Moacir P. de Sá Pereira on February 18th, 2009

pasas2008It was probably obvious to everyone that when I wrote yesterday about news in the works, I was guaranteeing myself a post on the same topic again today. And so it has been: the workgroup created last year by president Valdas Adamkus has presented their recommendations to the Seimas about dual citizenship. (In English)

And, importantly, again the question of a referendum arises to change the LR Constitution. But I’ll get back to that.

Specifically, the project (in full legal transparency available here) calls for a new law regarding citizenship that would be less murky, and asks for an idea regarding the “lietuvio korta” by the end of the summer. The law would look like the sort of legal limbo we are in now. The president’s spokesperson said:

Noriu priminti, kad naujame projekte numatoma, jog visi Lietuvos piliečiai, kurie iš Lietuvos buvo ištremti ar išvyko nuo 1919 metų iki 1990 kovo 11 dienos, o taip pat kelių kartų jų palikuonys išlaiko Lietuvos pilietybę. Tie asmenys, kurie dėl įvairių priežasčių paliko Lietuvą po 1990 kovo 11 dienos ir pasirinko kitos šalies pilietybę, netenka Lietuvos pilietybės. Tačiau jų vaikai, gimę užsienyje, išlaiko teisę turėti dvigubą, t.y. Lietuvos ir kitos valstybės pilietybę

[I want to remind everyone that the new project forecasts that the possibility of maintaining Lithuanian citizenship is available to all Lithuanian citizens who were exiled or left Lithuania between 1919 and 11 March 1990, as well as their descendants. Those who left Lithuania after 11 March 1990 for whatever reason and have since taken another nation’s citizenship forfeit their Lithuanian citizenship. However, their foreign-born children keep the right of dual citizenship.]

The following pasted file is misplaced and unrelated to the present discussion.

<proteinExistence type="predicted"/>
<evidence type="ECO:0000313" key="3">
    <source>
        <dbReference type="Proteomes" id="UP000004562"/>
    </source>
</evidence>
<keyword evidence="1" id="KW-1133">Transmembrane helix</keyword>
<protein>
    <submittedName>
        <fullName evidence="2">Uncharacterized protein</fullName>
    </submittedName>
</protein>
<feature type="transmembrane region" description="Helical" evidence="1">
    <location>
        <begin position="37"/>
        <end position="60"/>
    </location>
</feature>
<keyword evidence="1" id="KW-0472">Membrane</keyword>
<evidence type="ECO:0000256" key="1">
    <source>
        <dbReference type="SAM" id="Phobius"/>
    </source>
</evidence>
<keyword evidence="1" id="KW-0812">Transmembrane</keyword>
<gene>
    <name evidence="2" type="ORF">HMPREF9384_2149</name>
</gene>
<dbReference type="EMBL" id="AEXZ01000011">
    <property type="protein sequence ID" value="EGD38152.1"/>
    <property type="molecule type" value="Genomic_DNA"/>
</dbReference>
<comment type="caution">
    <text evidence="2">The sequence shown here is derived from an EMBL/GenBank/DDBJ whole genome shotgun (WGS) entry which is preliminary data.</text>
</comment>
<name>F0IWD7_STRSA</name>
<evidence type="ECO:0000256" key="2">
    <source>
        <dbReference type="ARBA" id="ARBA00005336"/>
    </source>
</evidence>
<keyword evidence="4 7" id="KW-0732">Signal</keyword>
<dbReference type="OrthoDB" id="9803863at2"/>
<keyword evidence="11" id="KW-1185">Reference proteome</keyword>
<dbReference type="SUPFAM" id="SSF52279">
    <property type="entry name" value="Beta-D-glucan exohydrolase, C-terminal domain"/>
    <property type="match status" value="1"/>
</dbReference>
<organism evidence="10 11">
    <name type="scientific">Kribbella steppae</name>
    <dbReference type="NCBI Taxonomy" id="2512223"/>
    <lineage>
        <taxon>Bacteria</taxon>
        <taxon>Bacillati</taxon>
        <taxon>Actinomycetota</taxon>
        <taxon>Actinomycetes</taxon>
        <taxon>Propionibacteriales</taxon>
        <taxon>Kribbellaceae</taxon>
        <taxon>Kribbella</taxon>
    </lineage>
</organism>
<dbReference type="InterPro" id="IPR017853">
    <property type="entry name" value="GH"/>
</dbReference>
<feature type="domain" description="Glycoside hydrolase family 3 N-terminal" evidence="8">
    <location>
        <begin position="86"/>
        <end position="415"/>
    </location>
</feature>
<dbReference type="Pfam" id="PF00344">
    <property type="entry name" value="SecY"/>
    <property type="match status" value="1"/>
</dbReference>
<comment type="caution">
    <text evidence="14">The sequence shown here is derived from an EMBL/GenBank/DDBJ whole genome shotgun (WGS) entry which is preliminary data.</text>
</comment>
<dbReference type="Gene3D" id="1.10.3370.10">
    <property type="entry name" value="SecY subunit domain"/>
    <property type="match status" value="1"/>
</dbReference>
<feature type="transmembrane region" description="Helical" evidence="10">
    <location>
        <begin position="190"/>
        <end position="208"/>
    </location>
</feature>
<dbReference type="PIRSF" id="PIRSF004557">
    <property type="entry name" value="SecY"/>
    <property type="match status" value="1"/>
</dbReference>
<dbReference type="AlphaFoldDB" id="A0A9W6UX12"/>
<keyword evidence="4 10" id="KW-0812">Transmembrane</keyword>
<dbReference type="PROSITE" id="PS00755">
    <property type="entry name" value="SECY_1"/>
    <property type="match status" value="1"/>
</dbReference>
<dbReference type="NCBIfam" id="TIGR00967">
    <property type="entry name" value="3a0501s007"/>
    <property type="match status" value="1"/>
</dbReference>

Interestingly, the spokesperson, Rita Grumadaitė, does not distinguish between the “exiled from 1919–1990” population and the “left between 1940–1990,” which is an important distinction in the current law, which, if I understand correctly, does not grant dual citizenship to those who left (or fled, depending on context) Lithuania in advance of the Nazis or Soviets. And it’s a little unclear in the legal text, too.

The article goes further to explain that the Seimas is interested in hearing more from Lithuanians living abroad before figuring out the specific parameters of the law.

This is a fascinating development, because, unspoken or no, there are two different populations (effectively) that make up Lithuanians living abroad: those that currently qualify for dual citizenship and those that don’t. And now the Seimas is asking both populations to speak with a unified voice.

Think about that… I may just have to write a completely different post on that one topic!

The article I’ve linked to then returns to the idea of a referendum, explaining that although the president would support it, it’s probably too late to cobble together the language in time for the upcoming presidential elections. But the opinion is loudly expressed that the constitutional amendment is the only available option for the post 1990 wave of emigrants. No law of dual citizenship that fits the constitutional requirement of exceptional cases regarding dual citizenship will ever match the desires of the post 1990 wave.

I have, of course, been arguing that for over a year (as have others). Now it will be interesting to see if PLB takes the interests of all its constituents and fights for the broadest definition of dual citizenship possible.

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One Response to “Referenda and Seimas activity”


  1. Proving flight from Soviet-Occupied Lithuania

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